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The BBC's Greg Barrow
"A spent force"
 real 28k

Thursday, 30 March, 2000, 17:41 GMT 18:41 UK
Afrikaner extremist surrenders
Terreblanche: Says he is innocent
Terreblanche: Says he is innocent
South African neo-Nazi leader Eugene Terreblanche has turned himself in to serve a one-year prison sentence for assaulting a black petrol station attendant.

Terreblanche, leader of the neo-Nazi Afrikaner Resistance Movement, galloped up to Potchefstroom court astride a black horse.

He lost an appeal earlier this week against his conviction for assaulting John Ndzima in 1996, and was given until 1300 GMT on Thursday to surrender.

Eugene Terreblanche
Eugene Terreblanche outside the courthouse
Serenaded by an out-of-tune military band organised by his followers, the smirking Terreblanche told the waiting crowd of several hundred blacks that God would protect him in jail.

Clad in black and wearing a cowboy hat, Terreblanche said that he, a simple farmer, would be behind bars while the real criminals in South Africa roamed free.

Speaking in Afrikaans, Terreblanche said justice could only be found in heaven.

As he entered the courthouse escorted by a dozen jackbooted supporters, the crowd began jeering.

"I want him in jail," shouted protester Sophie Tlhako in Afrikaans.

But Andre Visagie, a member of the Afrikaner Resistance Movement, vowed to remain loyal to his leader.

"I'll follow him regardless of what happens. If anything happens to him in jail, we'll avenge it."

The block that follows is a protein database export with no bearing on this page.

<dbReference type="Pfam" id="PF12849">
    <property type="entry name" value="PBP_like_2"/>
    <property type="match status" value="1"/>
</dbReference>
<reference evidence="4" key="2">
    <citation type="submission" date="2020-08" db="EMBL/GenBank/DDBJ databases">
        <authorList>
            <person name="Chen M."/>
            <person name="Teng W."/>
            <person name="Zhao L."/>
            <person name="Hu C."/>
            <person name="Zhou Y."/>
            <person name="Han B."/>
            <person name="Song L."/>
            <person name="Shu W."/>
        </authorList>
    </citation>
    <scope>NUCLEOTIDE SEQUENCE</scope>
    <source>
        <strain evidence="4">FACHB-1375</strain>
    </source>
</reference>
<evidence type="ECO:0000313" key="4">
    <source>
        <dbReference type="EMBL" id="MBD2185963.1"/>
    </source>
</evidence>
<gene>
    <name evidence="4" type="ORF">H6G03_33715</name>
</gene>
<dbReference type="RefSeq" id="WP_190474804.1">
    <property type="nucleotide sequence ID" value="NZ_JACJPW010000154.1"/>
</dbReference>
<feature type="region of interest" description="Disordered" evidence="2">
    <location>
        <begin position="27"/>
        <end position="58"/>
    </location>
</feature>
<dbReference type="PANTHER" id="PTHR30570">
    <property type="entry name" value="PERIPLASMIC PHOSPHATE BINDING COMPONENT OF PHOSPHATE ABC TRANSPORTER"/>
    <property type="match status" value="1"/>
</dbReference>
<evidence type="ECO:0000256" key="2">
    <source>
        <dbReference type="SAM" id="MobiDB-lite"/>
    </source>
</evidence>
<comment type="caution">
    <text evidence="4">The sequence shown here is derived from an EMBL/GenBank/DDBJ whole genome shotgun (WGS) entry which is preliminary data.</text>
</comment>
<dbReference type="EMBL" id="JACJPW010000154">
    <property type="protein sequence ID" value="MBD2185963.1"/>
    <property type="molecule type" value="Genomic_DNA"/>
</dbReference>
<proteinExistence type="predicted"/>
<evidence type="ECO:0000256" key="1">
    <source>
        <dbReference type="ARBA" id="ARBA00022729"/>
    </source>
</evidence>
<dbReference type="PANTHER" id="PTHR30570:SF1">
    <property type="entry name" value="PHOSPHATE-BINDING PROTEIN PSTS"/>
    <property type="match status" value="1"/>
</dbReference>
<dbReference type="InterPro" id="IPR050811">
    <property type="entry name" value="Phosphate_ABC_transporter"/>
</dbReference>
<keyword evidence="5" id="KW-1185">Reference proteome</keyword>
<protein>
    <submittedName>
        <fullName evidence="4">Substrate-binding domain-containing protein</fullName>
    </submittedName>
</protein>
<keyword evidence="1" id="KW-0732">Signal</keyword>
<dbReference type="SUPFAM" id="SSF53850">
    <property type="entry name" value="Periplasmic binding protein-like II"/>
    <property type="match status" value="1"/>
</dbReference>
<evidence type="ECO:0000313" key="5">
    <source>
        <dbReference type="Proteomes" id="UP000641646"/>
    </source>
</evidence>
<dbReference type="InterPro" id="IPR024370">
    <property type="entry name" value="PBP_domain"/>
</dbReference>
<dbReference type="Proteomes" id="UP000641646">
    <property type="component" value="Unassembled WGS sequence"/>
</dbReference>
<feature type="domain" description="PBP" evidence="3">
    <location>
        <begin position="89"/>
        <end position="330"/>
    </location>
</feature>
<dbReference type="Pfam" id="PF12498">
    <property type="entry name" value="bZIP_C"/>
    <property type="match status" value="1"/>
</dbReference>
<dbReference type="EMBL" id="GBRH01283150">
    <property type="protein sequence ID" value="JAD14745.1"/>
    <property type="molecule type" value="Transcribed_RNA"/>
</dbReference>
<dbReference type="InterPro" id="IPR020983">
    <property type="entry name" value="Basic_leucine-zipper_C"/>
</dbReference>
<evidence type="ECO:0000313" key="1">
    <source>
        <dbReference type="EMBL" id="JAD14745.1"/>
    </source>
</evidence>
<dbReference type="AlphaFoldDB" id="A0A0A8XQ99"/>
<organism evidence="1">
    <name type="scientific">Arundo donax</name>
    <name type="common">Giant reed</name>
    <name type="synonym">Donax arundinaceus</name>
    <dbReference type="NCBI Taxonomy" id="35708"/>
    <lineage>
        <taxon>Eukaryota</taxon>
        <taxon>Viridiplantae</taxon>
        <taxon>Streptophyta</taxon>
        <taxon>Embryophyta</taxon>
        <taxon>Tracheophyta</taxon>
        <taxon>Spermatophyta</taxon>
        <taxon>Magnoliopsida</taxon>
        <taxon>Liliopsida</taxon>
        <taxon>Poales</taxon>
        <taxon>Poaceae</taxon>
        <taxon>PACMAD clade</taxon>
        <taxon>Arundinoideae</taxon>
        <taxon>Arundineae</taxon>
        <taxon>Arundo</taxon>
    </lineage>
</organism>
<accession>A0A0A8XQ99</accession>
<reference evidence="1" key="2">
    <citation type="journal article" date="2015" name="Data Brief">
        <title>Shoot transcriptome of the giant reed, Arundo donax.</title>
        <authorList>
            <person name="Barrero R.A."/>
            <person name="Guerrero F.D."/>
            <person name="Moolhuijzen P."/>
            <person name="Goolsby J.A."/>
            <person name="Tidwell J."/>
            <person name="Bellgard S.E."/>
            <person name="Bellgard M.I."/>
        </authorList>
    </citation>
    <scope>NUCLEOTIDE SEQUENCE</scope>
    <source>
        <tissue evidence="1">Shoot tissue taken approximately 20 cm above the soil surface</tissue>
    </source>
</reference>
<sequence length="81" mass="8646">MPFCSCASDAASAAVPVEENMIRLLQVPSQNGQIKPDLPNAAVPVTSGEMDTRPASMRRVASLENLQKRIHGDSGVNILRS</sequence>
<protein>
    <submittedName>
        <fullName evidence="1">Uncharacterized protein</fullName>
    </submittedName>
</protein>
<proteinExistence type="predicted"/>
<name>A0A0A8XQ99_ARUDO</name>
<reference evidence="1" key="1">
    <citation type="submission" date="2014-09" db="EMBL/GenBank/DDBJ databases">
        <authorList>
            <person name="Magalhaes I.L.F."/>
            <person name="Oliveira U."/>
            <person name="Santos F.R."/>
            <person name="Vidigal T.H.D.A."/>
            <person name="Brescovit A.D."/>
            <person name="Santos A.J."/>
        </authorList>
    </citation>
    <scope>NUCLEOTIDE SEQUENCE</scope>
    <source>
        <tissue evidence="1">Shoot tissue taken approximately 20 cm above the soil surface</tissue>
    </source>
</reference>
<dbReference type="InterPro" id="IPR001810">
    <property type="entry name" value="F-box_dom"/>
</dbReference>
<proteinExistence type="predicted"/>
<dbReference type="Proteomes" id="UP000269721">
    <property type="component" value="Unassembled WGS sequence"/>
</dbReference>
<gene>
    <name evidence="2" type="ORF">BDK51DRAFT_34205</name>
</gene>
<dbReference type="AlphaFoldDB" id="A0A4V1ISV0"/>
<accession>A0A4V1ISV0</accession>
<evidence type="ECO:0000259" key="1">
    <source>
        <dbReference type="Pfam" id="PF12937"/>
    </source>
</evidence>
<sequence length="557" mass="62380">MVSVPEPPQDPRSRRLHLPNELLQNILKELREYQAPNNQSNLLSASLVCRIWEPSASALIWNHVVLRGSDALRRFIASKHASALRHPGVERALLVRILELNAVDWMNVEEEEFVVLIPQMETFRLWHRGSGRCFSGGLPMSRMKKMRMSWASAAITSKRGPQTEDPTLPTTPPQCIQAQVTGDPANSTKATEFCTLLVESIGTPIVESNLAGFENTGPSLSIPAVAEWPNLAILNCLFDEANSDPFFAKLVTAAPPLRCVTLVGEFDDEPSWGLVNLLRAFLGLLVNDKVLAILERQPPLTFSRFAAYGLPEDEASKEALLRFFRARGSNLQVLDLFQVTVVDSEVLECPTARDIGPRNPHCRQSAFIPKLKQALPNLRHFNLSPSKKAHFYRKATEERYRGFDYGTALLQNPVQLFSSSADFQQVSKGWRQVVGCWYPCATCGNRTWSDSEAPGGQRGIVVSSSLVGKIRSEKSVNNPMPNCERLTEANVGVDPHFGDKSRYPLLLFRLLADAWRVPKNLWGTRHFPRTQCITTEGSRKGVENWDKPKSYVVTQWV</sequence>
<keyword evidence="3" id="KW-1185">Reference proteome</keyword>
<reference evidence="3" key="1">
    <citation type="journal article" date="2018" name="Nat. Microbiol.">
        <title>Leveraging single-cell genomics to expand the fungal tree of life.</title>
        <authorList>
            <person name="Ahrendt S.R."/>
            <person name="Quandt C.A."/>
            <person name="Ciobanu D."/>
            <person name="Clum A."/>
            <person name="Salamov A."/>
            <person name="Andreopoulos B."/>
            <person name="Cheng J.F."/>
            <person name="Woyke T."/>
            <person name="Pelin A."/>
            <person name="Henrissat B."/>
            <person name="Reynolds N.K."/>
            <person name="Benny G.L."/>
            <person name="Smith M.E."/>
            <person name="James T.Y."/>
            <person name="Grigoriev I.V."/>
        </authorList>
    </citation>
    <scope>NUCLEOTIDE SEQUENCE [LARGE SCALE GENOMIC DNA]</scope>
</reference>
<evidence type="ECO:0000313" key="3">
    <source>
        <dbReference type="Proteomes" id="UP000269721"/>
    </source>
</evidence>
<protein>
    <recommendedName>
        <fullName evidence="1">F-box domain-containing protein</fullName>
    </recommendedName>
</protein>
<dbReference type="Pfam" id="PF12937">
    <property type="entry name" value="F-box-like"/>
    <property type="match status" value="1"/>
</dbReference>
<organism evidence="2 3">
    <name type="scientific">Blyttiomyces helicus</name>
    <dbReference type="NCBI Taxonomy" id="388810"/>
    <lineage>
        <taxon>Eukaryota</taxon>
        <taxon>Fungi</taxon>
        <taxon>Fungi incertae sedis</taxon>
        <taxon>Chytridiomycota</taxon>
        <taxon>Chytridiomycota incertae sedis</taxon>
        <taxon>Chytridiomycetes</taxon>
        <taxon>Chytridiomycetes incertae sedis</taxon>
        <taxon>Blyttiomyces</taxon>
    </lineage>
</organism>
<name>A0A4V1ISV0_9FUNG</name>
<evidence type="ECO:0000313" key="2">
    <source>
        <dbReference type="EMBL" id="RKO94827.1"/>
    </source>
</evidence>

Second conviction

After a short court appearance, Terreblanche was driven to Potchefstroom Prison.

If anything happens to him in jail, we'll avenge it

Andre Visagie
His lawyer, Dawie de Jager, has requested he receive a separate cell for safety reasons. Such requests are not automatically granted.

While incarcerated, the white supremacist is likely to appeal against conviction on another charge of attempted murder.

Terreblanche became a hate figure among black South Africans in the dying days of apartheid.

The Afrikaner Resistance Movement attempted to derail peace negotiations in the run-up to South Africa's first multi-racial elections in 1994, setting off bombs that killed 21 people.

The group has failed to flourish in the new South Africa, but it still has a hard core of supporters. Correspondents say its policies are regarded as eccentric and unworkable now that apartheid has been banished.

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20 Nov 98 | Entertainment
Sorry South African rhymes
18 Jun 98 | Africa
Terreblanche accepts bomb guilt
27 Mar 00 | Africa
SA right-winger faces jail
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